The Rosery Folk

The Rosery Folk
О книге

Книга "The Rosery Folk", автором которой является George Fenn, представляет собой захватывающую работу в жанре Зарубежная классика. В этом произведении автор рассказывает увлекательную историю, которая не оставит равнодушными читателей.

Автор мастерски воссоздает атмосферу напряженности и интриги, погружая читателя в мир загадок и тайн, который скрывается за хрупкой поверхностью обыденности. С прекрасным чувством языка и виртуозностью сюжетного развития, George Fenn позволяет читателю погрузиться в сложные эмоциональные переживания героев и проникнуться их судьбами. Fenn настолько живо и точно передает неповторимые нюансы человеческой психологии, что каждая страница книги становится путешествием в глубины человеческой души.

"The Rosery Folk" - это не только захватывающая история, но и искусство, проникнутое глубокими мыслями и философскими размышлениями. Это произведение призвано вызвать у читателя эмоциональные отклики, задуматься о важных жизненных вопросах и открыть новые горизонты восприятия мира.


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Volume One – Chapter One.

Sir James Scarlett’s garden

“Pray speak gently, dear.”

“Speak gently! how can a man speak gently? The things are of no value, but it worries me, I’ve taken such pains with them, through the cold weather, to bring them on.”

“You have, Sir James, you have, sir; and I never let the fire go out once.”

“No: but you’ve let the grapes go out, confound you! and if I find that you have been dishonest – ”

“Oh! but I’m sure, dear, that he would not be.”

“Thank you kindly, my lady,” said John Monnick, the old gardener, taking off his hat and wiping his streaming brow with his arm, as he stood bent and dejected, leaning upon his spade, with every line in his countenance puckered and drawn with trouble, and a helpless look of appeal in his eyes. “No, my lady, I wouldn’t let these here old hands take to picking and stealing, and many’s the trouble I’ve been in with Fanny and Martha and the others because I was so particular even to a gooseberry.”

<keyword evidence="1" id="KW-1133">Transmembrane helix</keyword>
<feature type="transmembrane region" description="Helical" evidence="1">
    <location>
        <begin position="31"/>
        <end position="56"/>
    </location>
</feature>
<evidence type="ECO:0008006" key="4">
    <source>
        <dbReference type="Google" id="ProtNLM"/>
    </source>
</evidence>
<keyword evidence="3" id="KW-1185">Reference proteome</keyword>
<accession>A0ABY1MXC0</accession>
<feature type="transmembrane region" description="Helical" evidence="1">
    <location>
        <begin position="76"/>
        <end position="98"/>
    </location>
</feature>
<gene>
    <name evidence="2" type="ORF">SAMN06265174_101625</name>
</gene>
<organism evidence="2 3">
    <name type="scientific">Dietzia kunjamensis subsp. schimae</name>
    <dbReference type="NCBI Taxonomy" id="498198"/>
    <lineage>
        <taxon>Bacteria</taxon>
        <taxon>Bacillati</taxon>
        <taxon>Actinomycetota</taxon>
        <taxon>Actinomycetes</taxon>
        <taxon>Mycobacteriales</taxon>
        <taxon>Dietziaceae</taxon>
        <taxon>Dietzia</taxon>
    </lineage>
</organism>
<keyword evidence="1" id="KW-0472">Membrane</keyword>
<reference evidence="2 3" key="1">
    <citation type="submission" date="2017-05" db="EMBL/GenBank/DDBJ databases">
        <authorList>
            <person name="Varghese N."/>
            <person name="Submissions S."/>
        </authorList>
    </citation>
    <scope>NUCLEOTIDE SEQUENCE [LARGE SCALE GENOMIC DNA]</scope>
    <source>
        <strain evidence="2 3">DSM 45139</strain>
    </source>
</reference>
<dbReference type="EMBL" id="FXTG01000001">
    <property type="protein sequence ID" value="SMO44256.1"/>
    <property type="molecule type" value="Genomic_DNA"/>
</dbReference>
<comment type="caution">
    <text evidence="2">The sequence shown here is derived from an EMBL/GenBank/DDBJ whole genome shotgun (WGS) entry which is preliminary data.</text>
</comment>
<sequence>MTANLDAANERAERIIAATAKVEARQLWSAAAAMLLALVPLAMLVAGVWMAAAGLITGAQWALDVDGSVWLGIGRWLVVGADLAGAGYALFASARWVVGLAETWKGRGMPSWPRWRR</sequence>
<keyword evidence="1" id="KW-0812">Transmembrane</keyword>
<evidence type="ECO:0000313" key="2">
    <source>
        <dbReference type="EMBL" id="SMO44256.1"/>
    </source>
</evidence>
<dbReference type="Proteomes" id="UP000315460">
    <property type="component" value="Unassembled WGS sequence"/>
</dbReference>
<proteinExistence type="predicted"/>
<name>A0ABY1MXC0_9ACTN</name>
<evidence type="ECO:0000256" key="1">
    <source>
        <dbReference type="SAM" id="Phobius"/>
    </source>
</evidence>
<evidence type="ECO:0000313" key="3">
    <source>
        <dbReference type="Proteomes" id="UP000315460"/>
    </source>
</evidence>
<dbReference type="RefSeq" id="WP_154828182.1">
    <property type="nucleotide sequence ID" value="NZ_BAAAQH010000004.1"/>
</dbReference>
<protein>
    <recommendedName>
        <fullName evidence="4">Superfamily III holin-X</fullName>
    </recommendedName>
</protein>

“There, dear, I told you so!”

“But the grapes are gone,” cried Sir James Scarlett angrily. “Who could have taken them?”

“That’s what puzzles me, Master James, it do indeed. I did get into temptation once, and took something, but it’s been a lesson to me; and I said then, never no more, with the Lord’s help, and never no more, sir, it’s true, never up to now.”

“Then you confess you did steal some fruit once?”

“Yes, Master James, I confess it, sir, and a deal I’ve thought about it since; and I’ve come to think from much reading, sir, that though this here garden wasn’t planted eastward in Eden it’s a very beautiful place; all the neighbours say, sir, that there ain’t a more beautiful little place for miles round, and Lady Martlett’s folk’s about wild at our growing such better fruit and flowers.”

“Oh, yes! I know all about that, but what has that to do with your confession?”

“Everything, if you please, Master James, for how could there be a beautiful garden even now without temptation coming into it, same as it did when that there apple, as brought all the sin into the world, was picked and eat?”